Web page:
Antimicrobial prescribing, Quality of care, Primary care, Electronic data extraction
Background: The increase in the spread of antimicrobial resistance (AMR) in bacterial pathogens and limited
availability of new antimicrobials places immense pressure on general practitioners (GPs) to prescribe appropriately.
Currently, electronic antimicrobial prescribing data is not routinely collected from GPs in Ireland for surveillance
purposes to assess regional specific fluctuations or trends in antimicrobial prescribing. The current study aimed to
address this issue by assessing the feasibility of remotely extracting antimicrobial prescribing data from primary care
practices in Ireland, for the purpose of assessing prescribing quality using the European Surveillance of Antimicrobial
Consumption (ESAC) drug specific quality indicators.
Methods: Participating practices (n = 30) uploaded data to the Irish Primary Care Research Network (IPCRN). The IPCRN
data extraction facility is integrated within the practice patient management software system and permitted the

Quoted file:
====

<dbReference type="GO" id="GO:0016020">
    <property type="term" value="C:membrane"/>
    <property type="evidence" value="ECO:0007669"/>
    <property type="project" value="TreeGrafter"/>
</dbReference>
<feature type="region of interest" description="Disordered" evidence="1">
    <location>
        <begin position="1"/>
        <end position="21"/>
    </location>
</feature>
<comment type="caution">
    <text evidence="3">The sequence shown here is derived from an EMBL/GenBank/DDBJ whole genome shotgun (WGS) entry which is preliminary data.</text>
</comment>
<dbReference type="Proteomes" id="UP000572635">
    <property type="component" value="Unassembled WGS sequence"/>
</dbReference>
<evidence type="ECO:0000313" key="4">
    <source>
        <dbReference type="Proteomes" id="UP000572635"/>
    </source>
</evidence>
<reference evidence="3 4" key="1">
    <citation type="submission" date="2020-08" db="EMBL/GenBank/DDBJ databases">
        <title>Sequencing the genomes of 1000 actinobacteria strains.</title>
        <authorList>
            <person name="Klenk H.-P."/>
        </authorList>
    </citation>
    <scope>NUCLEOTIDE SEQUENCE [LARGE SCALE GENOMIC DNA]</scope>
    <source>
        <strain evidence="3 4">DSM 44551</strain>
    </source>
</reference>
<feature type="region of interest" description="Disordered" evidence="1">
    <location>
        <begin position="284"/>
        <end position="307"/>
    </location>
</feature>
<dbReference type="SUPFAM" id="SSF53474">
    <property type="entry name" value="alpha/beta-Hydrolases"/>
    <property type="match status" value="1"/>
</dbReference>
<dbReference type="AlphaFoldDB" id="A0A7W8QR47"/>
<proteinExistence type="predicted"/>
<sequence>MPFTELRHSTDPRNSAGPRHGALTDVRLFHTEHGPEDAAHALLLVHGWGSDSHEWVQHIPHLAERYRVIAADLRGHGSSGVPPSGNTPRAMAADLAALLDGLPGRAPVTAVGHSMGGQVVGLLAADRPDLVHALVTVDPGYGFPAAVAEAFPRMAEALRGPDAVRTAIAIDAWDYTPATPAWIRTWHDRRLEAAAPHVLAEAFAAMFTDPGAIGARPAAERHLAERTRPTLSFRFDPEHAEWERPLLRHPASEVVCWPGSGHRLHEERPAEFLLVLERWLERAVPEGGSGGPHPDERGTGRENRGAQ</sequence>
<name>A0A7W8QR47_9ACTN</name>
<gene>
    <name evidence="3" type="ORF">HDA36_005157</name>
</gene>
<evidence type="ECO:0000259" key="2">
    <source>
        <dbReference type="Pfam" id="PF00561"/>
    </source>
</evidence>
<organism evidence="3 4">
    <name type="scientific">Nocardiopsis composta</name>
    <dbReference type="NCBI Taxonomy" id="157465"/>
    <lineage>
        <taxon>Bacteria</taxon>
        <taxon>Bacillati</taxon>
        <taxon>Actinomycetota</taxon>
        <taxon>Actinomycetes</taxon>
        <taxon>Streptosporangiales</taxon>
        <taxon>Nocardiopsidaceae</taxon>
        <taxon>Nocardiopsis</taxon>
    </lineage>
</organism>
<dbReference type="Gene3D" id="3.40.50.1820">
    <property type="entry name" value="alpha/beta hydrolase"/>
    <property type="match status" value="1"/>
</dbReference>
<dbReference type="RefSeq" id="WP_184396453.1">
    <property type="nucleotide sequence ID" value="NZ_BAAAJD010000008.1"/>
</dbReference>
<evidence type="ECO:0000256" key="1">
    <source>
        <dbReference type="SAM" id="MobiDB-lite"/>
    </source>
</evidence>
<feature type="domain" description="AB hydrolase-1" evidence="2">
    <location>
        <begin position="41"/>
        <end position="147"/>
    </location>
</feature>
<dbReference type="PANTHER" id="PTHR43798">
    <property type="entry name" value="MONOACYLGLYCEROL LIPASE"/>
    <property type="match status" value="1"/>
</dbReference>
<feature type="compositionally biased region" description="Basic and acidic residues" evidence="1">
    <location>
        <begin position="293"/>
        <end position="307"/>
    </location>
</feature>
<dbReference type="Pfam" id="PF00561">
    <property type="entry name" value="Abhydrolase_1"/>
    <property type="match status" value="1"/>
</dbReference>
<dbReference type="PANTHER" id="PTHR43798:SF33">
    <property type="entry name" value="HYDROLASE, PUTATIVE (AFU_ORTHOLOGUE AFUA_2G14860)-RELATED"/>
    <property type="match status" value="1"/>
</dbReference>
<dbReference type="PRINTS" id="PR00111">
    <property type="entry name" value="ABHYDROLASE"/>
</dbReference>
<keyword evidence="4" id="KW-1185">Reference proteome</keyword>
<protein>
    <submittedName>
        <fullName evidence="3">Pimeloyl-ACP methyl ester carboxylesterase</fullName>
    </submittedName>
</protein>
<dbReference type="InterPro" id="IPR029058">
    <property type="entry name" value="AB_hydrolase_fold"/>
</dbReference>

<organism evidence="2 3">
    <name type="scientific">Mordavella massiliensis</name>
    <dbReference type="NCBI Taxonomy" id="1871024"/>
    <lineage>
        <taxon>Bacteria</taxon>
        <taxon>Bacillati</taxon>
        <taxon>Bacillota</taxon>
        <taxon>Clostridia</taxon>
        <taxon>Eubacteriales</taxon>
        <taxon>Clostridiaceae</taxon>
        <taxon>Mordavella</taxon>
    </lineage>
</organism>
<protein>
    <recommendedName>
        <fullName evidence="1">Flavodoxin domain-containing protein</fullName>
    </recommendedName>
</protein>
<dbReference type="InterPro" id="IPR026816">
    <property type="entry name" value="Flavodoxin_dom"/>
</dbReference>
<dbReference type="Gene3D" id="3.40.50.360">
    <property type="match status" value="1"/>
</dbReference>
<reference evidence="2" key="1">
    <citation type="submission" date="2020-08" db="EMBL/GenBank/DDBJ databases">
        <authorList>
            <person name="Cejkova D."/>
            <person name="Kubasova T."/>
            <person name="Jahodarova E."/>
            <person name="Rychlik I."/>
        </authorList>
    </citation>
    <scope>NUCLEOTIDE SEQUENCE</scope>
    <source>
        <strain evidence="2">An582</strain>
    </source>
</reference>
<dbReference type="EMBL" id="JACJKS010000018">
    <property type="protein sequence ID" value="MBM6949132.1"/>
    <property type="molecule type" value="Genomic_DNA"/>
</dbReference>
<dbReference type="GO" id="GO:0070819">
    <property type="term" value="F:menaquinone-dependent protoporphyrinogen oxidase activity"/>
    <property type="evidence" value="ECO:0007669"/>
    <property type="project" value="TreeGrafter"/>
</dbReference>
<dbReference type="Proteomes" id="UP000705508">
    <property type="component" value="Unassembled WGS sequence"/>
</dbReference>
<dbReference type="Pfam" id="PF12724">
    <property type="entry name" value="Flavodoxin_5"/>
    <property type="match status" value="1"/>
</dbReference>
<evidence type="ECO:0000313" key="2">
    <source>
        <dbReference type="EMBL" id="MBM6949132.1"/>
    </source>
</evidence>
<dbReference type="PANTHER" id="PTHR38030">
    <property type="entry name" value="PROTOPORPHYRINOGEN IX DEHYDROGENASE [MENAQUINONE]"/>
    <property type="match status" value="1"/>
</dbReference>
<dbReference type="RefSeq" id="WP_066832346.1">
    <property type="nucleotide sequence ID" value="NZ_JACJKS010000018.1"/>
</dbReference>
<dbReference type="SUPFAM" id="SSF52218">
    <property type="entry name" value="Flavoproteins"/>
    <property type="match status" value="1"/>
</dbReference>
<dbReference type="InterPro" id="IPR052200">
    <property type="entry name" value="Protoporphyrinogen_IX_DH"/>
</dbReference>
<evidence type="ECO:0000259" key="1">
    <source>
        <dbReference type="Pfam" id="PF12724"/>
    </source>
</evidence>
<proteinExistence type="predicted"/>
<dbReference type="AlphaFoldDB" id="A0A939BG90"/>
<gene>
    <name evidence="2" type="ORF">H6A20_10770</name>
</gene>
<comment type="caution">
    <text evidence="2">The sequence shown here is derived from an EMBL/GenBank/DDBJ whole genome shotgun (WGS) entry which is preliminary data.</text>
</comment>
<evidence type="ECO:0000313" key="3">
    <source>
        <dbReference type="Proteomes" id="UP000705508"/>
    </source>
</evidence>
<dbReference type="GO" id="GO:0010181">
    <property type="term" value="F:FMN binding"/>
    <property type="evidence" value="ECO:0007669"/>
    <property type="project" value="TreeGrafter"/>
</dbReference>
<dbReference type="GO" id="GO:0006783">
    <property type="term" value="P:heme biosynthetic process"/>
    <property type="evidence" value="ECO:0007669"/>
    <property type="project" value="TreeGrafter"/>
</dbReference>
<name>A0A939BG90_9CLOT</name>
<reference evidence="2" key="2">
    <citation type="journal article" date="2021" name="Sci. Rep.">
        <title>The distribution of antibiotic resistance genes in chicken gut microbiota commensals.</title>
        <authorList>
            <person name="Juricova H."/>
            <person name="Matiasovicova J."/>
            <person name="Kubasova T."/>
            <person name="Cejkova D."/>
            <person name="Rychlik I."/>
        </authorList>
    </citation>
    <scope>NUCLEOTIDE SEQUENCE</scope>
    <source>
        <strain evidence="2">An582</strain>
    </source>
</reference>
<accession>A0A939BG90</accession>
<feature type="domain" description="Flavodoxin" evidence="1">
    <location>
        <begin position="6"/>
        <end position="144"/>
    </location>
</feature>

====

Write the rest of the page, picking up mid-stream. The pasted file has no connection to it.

extraction of anonymised patient prescriptions for a one year period, from October 2012 to October 2013. The quality
of antimicrobial prescribing was evaluated using the twelve ESAC drug specific quality indicators using the defined
daily dose (DDD) per 1,000 inhabitants per day (DID) methodology. National and European prescribing surveillance
data (based on total pharmacy sales) was obtained for a comparative analysis.
Results: Antimicrobial prescriptions (n = 57,079) for 27,043 patients were obtained from the thirty study practices for a
one year period. On average, study practices prescribed a greater proportion of quinolones (37 % increase), in summer
compared with winter months, a variation which was not observed in national and European data. In comparison with
national data, study practices prescribed higher proportions of β-lactamase-sensitive penicillins (4.98 % vs. 4.3 %) and a
greater use of broad spectrum compared to narrow-spectrum antimicrobials (ratio = 9.98 vs. 6.26) was observed. Study
practices exceeded the European mean for prescribing combinations of penicillins, including β-lactamase inhibitors.
Conclusions: This research demonstrates the feasibility and potential use of direct data extraction of anonymised
practice data directly through the patient management software system. The data extraction methods described can
facilitate the provision of routinely collected data for sustained and inclusive surveillance of antimicrobial prescribing.
These comparisons may initiate further improvements in antimicrobial prescribing practices by identifying potential
areas for improvement.